Con Artists and Their Marks
How con artists exploit our tendency to overrate our intelligence and judgment.
Posted Jan 05, 2016
Review of The Confidence Game: Why We Fall For It…Every Time. By Maria Konnikova.
Published on April 1, 1857, The Confidence Man, by Herman Melville, ends with “the cosmopolitan” telling his companion on the steamboat Fidèle that the lack of confidence “these days” is due in no small measure to the “Counterfeit detectors you see on every desk and counter. Puts people up to suspecting good bills. Throw it away, I beg, if only because of the trouble it breeds you.” As “the waning light expired,” the cosmopolitan led the old man away. “Something further,” Melville predicts, “may follow of this Masquerade.”
In a world where deceit often masquerades as faith and cynicism as philanthropy, that “something” just might be a con game. And, Maria Konnikova reminds us, con artists, the practitioners of “the (real) oldest profession,” continue to exploit our tendency to overestimate our intelligence and judgment, to believe that we deserve good fortune, and to hand over lots of money to a smooth-talking stranger.
In The Confidence Game, Konnikova (who holds a Ph.D. in psychology, is the author of Mastermind: How to Think Like Sherlock Holmes, and writes a column on psychology and culture for The New Yorker) describes the experiences of dozens of con artists and examines the psychology of their victims.
Konnikova is a gifted storyteller. Her book contains a fascinating cast of characters. Impersonating Dr. Joseph Cyr, a surgeon in the Royal Canadian Navy, Konnikova reveals, Ferdinand Waldo Demara operated on 19 wounded Koreans in 1951 – and took on dozens more identities in the ensuing decades. Oscar Hartzell inveigled 70,000 investors in a con to recover the inheritance of Sir Francis Drake. Glafira Rosales enlisted the preeminent Knoedler Gallery in selling fake abstract expressionist paintings for millions of dollars. And Samantha Azzopardi adopted over 40 aliases over 25 years, including an appearance in Calgary, Canada as Aurora Hepburn, the non-speaking 14-year-old victim of abduction and sexual assault.
In what constitutes a virtual primer of concepts in cognitive psychology, Konnikova draws on a spate of studies to explain why we are so susceptible to scams like these. A necessity for infants that is also conducive to better health and happiness for adults, trust, she points out, “is the more beneficial evolutionary path.” And when our emotions are aroused, they tend to trump reason.
Other factors increasing our vulnerability include the “Lake Woebegone Effect” (an unwavering commitment to the notion that we are better than almost anyone else); “confirmation bias” (a predisposition to process evidence to support what we already expect to be true); “positivity bias” (confidence that good things will happen to us and we will manage to avoid bad things); “cognitive dissonance” (a predilection to ignore disconfirming information); “momentum theory” (a decision to move forward despite obstacles); “motivated cognition” (the process by which our views are reinforced by self-serving biases in perception); and “anticipated regret” (that generates a reluctance to relinquish a chance of “winning”).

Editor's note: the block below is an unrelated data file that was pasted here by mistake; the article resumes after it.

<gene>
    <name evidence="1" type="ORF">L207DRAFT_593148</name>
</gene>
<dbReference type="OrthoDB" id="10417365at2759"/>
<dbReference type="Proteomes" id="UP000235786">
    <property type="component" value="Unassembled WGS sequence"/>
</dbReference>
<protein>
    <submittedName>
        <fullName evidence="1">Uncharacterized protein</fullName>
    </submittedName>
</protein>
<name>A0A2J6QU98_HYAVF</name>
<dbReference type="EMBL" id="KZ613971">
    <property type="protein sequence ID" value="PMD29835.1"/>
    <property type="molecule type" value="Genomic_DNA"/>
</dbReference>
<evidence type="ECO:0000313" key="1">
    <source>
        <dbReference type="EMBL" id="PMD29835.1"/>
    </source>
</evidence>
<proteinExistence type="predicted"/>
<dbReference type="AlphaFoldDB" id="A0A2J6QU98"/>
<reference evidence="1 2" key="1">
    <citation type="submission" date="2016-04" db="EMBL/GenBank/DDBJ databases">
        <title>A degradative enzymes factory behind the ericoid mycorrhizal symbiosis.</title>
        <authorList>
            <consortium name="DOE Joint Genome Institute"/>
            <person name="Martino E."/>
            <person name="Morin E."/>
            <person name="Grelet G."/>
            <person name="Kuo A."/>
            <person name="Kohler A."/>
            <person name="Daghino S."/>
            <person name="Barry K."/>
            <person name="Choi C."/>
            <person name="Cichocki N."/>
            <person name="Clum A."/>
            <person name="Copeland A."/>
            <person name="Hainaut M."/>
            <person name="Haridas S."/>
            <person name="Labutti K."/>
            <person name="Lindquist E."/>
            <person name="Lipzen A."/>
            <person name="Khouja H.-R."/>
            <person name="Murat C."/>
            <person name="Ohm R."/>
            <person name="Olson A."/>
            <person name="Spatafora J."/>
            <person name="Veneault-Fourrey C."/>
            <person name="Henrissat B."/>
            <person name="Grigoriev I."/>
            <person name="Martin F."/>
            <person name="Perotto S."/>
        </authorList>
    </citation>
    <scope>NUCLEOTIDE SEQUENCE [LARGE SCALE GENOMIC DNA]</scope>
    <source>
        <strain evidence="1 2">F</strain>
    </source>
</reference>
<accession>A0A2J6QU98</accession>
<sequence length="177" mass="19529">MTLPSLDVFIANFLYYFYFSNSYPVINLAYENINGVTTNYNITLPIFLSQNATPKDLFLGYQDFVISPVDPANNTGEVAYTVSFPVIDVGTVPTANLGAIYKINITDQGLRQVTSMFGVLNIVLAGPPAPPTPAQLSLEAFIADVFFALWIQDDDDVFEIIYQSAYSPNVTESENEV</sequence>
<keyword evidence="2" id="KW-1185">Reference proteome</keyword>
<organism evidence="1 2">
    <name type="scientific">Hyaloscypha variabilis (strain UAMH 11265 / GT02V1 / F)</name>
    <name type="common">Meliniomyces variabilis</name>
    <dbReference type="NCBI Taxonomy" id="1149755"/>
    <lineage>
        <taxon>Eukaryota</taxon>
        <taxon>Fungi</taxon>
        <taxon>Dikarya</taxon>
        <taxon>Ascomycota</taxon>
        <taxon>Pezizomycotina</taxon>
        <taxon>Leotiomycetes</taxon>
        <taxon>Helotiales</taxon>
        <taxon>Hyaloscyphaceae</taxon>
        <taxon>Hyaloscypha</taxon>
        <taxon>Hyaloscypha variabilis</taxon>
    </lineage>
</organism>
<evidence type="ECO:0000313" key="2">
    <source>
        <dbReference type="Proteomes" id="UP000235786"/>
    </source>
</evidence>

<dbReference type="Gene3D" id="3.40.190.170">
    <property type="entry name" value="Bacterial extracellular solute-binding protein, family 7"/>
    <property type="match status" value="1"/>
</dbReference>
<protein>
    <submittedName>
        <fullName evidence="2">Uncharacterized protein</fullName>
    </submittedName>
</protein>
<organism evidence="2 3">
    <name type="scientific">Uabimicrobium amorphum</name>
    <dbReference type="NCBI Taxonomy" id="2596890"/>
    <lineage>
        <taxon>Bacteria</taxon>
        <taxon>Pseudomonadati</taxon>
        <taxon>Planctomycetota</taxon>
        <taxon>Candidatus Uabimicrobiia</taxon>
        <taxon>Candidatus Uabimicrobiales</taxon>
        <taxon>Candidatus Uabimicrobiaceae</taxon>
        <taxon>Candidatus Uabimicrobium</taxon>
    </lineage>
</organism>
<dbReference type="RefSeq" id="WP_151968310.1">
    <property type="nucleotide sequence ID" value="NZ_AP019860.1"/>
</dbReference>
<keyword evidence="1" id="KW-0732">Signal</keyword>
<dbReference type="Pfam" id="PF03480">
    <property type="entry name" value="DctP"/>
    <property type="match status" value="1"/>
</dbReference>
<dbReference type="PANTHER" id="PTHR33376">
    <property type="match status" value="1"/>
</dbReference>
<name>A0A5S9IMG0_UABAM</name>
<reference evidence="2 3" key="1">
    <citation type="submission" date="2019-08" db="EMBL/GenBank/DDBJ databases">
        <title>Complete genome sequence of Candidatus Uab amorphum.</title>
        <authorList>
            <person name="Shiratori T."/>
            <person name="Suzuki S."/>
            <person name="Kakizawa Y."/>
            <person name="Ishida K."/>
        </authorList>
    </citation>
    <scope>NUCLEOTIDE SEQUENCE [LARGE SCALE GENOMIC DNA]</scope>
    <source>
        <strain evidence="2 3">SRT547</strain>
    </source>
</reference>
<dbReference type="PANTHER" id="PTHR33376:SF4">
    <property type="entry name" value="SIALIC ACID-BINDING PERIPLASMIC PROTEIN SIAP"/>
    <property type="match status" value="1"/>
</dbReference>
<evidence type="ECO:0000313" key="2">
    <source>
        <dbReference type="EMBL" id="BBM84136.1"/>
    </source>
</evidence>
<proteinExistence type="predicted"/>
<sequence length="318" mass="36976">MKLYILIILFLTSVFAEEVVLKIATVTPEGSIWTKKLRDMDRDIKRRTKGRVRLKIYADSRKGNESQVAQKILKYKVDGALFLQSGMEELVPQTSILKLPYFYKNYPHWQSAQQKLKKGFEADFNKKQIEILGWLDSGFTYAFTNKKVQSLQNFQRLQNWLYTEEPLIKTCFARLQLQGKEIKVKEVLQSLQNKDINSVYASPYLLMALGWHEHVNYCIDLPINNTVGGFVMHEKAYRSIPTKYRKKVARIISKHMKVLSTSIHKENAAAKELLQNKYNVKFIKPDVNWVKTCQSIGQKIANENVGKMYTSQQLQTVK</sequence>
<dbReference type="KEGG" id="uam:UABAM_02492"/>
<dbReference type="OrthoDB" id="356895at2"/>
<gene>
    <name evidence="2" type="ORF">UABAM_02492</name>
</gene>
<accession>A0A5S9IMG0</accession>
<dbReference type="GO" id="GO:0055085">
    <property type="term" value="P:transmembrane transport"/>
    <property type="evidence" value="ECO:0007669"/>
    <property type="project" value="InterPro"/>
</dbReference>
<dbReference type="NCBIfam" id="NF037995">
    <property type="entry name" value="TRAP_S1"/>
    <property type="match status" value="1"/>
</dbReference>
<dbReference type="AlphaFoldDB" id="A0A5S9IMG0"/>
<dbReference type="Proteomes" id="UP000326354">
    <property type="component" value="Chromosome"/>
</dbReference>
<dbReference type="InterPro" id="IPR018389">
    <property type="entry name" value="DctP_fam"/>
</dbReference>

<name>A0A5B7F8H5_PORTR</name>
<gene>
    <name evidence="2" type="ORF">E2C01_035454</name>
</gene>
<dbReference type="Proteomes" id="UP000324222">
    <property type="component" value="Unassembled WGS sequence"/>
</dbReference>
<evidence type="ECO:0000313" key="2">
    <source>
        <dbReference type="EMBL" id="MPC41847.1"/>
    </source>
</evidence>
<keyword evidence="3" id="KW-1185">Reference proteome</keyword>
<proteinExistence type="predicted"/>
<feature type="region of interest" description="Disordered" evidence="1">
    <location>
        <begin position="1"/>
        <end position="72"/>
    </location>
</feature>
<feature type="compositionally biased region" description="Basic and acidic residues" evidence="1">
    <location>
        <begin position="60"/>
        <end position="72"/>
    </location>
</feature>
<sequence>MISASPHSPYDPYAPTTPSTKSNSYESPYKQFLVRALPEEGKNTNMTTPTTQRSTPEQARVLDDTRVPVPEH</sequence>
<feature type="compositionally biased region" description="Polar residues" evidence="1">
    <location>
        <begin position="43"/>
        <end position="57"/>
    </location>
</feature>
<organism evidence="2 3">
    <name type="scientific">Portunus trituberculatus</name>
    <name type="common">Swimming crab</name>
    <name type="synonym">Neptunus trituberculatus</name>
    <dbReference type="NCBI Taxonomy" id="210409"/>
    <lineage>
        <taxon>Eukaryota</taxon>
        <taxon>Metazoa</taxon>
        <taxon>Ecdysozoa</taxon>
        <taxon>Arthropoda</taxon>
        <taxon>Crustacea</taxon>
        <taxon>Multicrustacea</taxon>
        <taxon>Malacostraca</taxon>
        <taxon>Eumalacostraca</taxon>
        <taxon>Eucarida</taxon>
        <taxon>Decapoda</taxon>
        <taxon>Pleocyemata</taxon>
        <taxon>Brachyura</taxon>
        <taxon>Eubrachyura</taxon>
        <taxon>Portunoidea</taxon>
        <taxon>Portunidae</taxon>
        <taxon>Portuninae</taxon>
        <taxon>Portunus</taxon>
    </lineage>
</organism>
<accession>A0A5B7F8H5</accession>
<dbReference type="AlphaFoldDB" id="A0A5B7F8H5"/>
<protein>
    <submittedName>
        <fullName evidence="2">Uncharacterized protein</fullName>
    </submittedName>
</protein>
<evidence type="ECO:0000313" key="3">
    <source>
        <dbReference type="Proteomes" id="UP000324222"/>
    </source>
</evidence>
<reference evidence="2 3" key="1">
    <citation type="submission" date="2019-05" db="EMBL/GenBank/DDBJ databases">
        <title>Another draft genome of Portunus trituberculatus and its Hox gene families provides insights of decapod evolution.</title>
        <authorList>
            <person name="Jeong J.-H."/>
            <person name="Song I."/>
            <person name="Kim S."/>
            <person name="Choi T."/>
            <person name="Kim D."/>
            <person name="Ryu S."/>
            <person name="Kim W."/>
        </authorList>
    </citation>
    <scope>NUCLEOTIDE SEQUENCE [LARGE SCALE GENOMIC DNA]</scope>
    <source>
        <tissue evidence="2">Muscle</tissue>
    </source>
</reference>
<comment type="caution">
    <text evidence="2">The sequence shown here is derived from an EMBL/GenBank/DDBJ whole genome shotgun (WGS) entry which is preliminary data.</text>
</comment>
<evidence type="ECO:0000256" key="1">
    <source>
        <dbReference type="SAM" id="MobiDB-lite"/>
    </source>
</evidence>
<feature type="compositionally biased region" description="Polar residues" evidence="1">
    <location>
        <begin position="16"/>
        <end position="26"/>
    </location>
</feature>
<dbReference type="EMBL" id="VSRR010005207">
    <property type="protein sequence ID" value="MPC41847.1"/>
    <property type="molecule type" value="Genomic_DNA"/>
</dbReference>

Konnikova also debunks the folklore about our capacity to detect deception. Gaze aversion, nervousness, fidgeting, flushing, hemming and hawing may fit our preconceptions of how liars behave, but these behaviors and lie detector tests are not reliable indicators of deceit. In one study, in which over 15,000 subjects watched video clips of people either lying or telling the truth, only 55 percent identified the honest individual. Alas, then, there is “no Pinocchio’s nose.”
The Confidence Game is not without flaws. To her credit, Konnikova acknowledges that it is difficult to generalize about archetypal victims or con artists. At times, however, her claims seem a bit facile. She suggests, for example, that emotional impressions are irrevocable. She claims that Samantha Azzopardi’s lies were “a deliberate choice,” made “for a very specific reason: personal gain, whether it be financial or other,” though she does not specify the gain — and notes that “some might call Sammy a pathological liar.” Most important, Konnikova does not examine critiques of the principles of cognitive psychology she cites (and others) or traits that might help a possible “mark” from falling prey to the blandishments of con artists.
Indeed, Konnikova doesn’t provide much guidance about how to resist emotional manipulation. She urges readers to “know yourself well enough to recognize and control your emotional reactions; stay grounded in details and logic; identify people you trust and the “triggers” that tend to trip you up; define, preferably ahead of time, how much you are willing to invest (materially and emotionally), boundaries you won’t cross, and an exit strategy. Although they are utterly unobjectionable, these recommendations are, of course, easier to articulate than implement.
For this reason, perhaps, Konnikova concludes with the rather odd (and un-Melvillian) claim that con artists, at their best and worse, and, of course, inadvertently, give us a sense of hope, faith, and purpose, and teach us that those who are miserly with their trust end in despair.